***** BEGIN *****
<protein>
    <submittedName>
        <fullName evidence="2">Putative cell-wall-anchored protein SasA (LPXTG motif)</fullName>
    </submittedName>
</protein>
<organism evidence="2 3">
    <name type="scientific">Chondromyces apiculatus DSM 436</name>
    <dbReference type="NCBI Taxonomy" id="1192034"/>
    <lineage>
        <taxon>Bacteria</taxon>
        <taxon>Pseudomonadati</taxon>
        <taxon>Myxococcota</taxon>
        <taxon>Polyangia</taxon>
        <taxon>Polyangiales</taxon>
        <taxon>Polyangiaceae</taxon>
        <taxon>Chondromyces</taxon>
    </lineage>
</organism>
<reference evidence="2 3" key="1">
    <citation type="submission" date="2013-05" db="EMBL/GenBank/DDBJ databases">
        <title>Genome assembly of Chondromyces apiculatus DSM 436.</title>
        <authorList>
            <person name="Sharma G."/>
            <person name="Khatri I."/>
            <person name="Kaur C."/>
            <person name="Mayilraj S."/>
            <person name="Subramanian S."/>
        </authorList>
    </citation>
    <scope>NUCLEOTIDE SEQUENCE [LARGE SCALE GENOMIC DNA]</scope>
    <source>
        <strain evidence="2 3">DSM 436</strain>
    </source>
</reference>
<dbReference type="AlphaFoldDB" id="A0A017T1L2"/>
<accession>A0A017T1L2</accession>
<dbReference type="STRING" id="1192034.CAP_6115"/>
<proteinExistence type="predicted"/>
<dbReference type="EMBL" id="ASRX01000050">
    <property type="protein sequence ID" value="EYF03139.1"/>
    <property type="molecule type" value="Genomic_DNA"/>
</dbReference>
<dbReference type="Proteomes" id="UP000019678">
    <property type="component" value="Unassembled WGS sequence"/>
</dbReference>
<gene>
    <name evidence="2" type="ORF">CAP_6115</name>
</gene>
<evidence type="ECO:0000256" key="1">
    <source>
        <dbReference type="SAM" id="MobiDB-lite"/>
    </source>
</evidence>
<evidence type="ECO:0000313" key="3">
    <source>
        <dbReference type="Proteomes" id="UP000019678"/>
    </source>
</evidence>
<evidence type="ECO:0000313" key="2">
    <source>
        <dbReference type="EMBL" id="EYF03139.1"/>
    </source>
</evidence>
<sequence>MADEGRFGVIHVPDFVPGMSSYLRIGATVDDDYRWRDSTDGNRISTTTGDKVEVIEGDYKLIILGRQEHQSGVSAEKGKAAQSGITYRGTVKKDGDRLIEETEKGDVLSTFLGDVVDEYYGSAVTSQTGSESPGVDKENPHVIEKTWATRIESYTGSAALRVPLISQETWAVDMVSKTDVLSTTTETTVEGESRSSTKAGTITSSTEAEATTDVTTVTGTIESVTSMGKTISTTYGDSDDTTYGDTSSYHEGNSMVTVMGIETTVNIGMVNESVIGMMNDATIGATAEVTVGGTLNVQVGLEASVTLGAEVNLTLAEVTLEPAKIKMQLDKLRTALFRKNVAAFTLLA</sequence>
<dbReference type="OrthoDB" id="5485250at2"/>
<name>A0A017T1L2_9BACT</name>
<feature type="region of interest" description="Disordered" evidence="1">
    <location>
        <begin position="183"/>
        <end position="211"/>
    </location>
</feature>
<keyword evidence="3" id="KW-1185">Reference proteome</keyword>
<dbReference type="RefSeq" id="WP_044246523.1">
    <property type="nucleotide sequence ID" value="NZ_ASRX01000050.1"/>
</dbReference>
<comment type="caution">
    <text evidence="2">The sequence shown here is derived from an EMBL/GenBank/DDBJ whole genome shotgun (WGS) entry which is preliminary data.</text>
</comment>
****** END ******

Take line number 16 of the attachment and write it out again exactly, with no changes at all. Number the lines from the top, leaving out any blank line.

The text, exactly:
        <taxon>Chondromyces</taxon>